That's when he discovered that someone had tipped over the same Buddha, knocking off the same head he glued back 10 months ago. Yesterday afternoon, inside his colorful shop decorated with Moroccan muskets and wooden New Guinea wedding canoes and a collection of Oriental rugs, Kravetz could only shake his head in disbelief as he looked at the statue.
"I just don't understand it," said Kravetz, who with his khakis and his white hair pulled into a ponytail looks every bit the exotic art collector. ''It's really frustrating. I'll tell you. Before this is all over I'm going to have the only epoxy Buddha in the world."
There are other pieces in his eclectic shop that are more attractive - such as the Thai spirit houses - and more interesting - like those gourds from New Guinea that are used as athletic supporters, but Kravetz said the Buddha is a favorite of his store's customers.
"I put it out there to brighten up the street, and it works," he said. ''People are always talking about it. Kids come by and sit on it. Tourists take pictures of it."
And somebody keeps breaking it. Kravetz said he plans to glue the head on - again - as well as an arm that broke off, when the weather improves.
Until then, he'll just hold on to the statue's disconnected head and keep sadly shaking his own.
NO MEZZALUNA OR KATO HERE, THANK YOU VERY MUCH
O.J. Boycott. Day 18.
Just another reminder that it's been over two weeks and we still haven't mentioned it.
IN PORT RICHMOND, TRUMP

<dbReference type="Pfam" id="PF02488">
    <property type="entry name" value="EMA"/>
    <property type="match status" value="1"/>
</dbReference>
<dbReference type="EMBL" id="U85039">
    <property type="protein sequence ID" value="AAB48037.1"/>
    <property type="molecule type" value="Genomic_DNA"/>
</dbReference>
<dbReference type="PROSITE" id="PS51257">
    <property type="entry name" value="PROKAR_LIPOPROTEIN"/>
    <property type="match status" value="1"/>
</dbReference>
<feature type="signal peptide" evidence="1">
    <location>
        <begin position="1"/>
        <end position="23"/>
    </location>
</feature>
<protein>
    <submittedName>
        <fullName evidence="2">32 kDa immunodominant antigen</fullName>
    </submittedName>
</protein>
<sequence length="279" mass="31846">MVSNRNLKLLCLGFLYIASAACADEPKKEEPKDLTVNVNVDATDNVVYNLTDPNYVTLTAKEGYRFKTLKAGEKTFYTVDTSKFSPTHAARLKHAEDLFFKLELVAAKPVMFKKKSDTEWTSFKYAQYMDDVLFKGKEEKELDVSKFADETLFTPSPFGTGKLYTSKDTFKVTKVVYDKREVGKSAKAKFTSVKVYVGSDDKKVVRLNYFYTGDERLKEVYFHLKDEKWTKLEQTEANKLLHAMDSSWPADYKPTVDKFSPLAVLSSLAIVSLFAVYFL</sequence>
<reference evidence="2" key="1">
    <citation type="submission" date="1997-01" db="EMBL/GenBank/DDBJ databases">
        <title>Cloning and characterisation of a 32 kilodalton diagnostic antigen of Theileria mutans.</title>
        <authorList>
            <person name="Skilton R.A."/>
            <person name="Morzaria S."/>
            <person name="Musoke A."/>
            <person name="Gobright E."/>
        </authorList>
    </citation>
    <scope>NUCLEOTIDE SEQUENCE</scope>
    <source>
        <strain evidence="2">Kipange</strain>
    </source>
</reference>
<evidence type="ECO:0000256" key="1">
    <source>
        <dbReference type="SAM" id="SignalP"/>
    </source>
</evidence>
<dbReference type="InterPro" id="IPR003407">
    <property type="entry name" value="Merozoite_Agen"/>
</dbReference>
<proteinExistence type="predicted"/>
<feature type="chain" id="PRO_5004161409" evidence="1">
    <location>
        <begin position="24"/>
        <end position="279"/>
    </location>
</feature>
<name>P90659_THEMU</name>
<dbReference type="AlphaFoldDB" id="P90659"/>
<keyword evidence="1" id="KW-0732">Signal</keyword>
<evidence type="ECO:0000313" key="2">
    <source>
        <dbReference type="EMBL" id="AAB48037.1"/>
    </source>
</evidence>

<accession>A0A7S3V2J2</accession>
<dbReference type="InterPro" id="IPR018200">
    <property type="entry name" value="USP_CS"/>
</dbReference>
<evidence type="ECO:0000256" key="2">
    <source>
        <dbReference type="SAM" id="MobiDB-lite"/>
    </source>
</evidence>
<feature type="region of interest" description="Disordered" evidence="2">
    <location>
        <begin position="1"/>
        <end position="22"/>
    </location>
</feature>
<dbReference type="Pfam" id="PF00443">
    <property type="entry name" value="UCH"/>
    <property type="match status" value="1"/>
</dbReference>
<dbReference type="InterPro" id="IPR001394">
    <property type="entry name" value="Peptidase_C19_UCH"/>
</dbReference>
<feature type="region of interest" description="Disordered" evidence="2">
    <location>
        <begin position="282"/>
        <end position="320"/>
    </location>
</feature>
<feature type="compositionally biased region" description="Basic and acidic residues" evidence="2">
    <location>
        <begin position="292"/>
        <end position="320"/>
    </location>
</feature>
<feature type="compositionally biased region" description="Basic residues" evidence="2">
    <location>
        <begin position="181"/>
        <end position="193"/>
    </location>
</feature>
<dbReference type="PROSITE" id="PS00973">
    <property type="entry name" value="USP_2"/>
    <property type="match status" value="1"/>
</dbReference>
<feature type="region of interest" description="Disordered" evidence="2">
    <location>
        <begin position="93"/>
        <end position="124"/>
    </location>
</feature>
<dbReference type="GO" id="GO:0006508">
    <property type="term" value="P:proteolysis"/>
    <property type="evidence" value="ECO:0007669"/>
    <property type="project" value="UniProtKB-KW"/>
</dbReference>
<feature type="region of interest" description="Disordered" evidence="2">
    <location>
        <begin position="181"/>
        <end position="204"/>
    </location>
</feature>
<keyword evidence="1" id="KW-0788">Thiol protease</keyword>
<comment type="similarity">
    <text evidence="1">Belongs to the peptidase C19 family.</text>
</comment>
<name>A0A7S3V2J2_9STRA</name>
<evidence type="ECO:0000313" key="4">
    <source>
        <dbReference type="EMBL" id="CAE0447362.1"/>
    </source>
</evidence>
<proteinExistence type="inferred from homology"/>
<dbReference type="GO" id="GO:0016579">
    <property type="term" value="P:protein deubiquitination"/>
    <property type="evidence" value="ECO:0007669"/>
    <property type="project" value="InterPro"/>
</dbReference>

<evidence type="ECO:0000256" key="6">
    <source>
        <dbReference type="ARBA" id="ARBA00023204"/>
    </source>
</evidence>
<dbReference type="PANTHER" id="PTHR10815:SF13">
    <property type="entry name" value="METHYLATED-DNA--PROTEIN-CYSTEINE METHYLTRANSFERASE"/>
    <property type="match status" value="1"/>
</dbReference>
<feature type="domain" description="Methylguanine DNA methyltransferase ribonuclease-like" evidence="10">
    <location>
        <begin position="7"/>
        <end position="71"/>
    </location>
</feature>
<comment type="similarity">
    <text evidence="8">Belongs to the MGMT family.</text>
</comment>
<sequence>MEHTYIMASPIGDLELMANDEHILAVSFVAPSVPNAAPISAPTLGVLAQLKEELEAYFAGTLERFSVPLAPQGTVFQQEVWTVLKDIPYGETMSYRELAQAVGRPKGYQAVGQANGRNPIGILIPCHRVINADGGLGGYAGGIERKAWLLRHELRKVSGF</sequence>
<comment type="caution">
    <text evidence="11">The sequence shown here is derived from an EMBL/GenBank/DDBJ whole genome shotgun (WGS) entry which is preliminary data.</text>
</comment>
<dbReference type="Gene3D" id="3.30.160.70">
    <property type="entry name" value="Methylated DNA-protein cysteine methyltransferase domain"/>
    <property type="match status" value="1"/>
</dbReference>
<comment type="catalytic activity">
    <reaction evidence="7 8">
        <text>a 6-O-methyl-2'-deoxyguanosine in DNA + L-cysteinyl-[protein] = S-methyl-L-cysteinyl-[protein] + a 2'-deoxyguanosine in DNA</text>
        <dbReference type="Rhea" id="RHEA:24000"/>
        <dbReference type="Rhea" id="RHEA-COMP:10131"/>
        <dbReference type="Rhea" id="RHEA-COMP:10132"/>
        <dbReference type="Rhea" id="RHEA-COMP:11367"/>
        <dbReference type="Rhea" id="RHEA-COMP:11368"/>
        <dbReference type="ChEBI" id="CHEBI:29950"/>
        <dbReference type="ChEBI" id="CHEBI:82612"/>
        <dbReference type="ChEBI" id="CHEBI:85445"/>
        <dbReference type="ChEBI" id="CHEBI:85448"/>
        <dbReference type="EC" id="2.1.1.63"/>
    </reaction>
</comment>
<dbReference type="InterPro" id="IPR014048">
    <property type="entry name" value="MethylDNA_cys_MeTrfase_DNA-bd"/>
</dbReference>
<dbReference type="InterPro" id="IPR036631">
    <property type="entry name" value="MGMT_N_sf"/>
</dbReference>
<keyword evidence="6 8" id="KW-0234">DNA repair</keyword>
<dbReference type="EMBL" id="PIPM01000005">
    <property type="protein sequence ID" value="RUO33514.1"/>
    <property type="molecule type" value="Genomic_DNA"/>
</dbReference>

JOINS THE BILLBOARD GAME
Shaq is coming down. The Donald is going up.
That famous - or is it infamous? - billboard along I-95 near Allegheny Avenue is changing. One year after the 60-foot likeness of Shaquille O'Neal
went up to sell Reeboks, the Orlando Magic's star is coming down. Crews were at work yesterday at the site atop the Diamond Furniture Building.
In his place will rise a billboard advertising Trump casinos in Atlantic City. Stay tuned to see if it will match the size and drama of the Shaq ad.
For years, the prime spot in Port Richmond had the Marlboro man, but he was taken down this time last year after neighborhood groups complained that the billboard was within 500 feet of a school. The Philip Morris Co. has a policy of keeping billboards advertising cigarettes away from schools.
A little history here: When the company that wanted to erect the billboard
applied to the city for permission, it said it would be 20 by 60 feet - a common size in the billboard industry. What they neglected to say was that it would be 60 feet tall and 20 feet wide, not the other way around.
MAYBE THIS ISN'T JUST
ANOTHER TRASHY CONTEST
You know all about this city's heritage: Philadelphia, birthplace of liberty. Philadelphia, birthplace of brotherhood. Philadelphia, birthplace of trash collecting . . . ?
One of the city's lesser-known (and most odoriferous) claims to fame is the first usage of municipal street cleaners, instituted by Ben Franklin in 1757. Well, we had the first, but what about the best? Ruffies garbage bags is sponsoring a sanitation worker of the year award to find out. The winner will go home with $10,000.
You can enter your favorite sanitation worker by sending an entry request to Ruffies Sanitation Worker of the Year Award, P.O. Box 1816, New York, N.Y. 10011.